OSIRIS-REx Caught its Asteroid Ejecting Strange, High-Speed Bursts of Particles

By Korey Haynes | March 19, 2019 4:30 pm
asteroid with small particles around it

One of asteroid Bennu’s biggest surprises comes from the bursts of particles it sometimes sends flying into space, where OSIRIS-REx captures sight of them. (Credit: NASA/Goddard/University of Arizona/Lockheed Martin)

Right now, there are two missions exploring asteroids in our solar system. NASA’s OSIRIS-REx mission is revealing surprises at its asteroid home called Bennu. It arrived there not long after Japan’s similar Hayabusa2 sample-return mission reached asteroid Ryugu.

So far, NASA’s mission is finding similarities with Ryugu, as well as big differences, scientists announced on Tuesday. Both asteroids are more rugged and rocky than anticipated. But Bennu also revealed surprising flurries of material ejected from its surface on some dozen occasions since OSIRIS-REx’s arrival. Scientists are still investigating how and why the asteroid is flinging small rocks into space. Read More

CATEGORIZED UNDER: Space & Physics, top posts
MORE ABOUT: solar system

Hayabusa2 Results Hint Asteroid Ryugu Was Broken Off Larger Space Rock

By Korey Haynes | March 19, 2019 3:22 pm
illustration of spacecraft above a crater

The Japanese spacecraft Hayabusa2 is hard at work collecting data on asteroid Ryugu. (Credit: JAXA)

The Japanese Space Agency’s (JAXA) Hayabusa2 spacecraft swooped down and collected a first sample from the asteroid Ryugu on February 22. And now JAXA is ready to make an even more dramatic sample collection in April when it uses explosives to shoot an impactor at the space rock to create an artificial crater. Hayabusa2 won’t leave Ryugu until the end of 2019, and it’s expected to make it home to Earth with the samples at the end of 2020.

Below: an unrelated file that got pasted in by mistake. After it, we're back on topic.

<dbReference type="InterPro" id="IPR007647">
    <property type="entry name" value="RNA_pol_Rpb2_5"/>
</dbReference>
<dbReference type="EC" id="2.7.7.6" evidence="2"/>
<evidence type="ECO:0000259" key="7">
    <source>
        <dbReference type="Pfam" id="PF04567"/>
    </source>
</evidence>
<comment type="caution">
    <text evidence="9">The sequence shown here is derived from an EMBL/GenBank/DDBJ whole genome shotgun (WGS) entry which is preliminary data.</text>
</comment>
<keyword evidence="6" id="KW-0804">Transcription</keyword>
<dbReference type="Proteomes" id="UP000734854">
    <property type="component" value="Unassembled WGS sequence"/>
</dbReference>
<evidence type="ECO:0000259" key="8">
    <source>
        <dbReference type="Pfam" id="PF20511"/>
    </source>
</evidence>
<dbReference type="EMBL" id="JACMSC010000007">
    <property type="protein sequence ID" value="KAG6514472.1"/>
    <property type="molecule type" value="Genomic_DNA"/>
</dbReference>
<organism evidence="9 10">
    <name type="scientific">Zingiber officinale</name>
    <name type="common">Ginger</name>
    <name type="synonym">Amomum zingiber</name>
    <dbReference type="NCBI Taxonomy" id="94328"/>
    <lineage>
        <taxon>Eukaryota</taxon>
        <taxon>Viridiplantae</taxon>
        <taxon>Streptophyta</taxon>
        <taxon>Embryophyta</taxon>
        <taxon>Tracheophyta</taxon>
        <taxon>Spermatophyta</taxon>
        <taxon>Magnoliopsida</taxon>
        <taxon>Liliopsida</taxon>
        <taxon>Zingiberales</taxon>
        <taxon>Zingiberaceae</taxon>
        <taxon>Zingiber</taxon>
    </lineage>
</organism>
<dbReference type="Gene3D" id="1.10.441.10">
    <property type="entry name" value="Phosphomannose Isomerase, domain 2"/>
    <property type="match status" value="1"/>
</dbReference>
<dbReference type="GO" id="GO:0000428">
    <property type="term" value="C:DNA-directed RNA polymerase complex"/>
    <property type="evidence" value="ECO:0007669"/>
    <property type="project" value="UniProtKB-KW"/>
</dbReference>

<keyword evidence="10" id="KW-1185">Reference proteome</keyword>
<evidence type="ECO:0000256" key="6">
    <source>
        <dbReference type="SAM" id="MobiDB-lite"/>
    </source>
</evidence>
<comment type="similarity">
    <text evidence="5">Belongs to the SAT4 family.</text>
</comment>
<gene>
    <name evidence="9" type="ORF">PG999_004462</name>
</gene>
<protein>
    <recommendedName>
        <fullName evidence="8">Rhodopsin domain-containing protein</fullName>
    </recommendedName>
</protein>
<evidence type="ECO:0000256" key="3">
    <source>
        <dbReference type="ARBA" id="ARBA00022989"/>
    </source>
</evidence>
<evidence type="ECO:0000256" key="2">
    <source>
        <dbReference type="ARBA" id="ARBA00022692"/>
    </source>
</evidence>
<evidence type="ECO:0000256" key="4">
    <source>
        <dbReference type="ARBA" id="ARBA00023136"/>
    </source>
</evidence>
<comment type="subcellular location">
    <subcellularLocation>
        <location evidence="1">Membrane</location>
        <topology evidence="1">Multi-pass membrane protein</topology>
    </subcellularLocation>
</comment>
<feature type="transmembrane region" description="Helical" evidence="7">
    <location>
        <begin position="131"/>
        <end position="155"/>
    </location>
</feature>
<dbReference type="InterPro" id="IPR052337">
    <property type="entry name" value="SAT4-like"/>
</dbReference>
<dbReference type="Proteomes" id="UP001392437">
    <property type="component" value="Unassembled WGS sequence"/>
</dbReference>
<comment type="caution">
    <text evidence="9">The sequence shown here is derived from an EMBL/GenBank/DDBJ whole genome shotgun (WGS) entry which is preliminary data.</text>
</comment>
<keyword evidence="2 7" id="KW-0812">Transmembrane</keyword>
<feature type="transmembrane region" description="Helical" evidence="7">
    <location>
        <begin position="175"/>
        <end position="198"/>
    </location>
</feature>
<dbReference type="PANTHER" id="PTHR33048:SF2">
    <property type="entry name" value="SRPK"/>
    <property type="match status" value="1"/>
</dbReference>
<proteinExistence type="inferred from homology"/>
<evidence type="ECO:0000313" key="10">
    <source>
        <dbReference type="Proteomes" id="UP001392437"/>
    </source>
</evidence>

In the meantime, scientists are learning plenty from Hayabusa2’s other explorations, which have already started to yield results, mission scientists announced Tuesday. That includes new evidence that Ryugu’s was once part of a much larger asteroid.

Are You My Mother?

Hayabusa2’s cameras and instruments are constantly sending back information about Ryugu. Scientists knew before arriving that it was a stony, carbonaceous chondrite asteroid. But orbiting closely around Ryugu has taught them much more.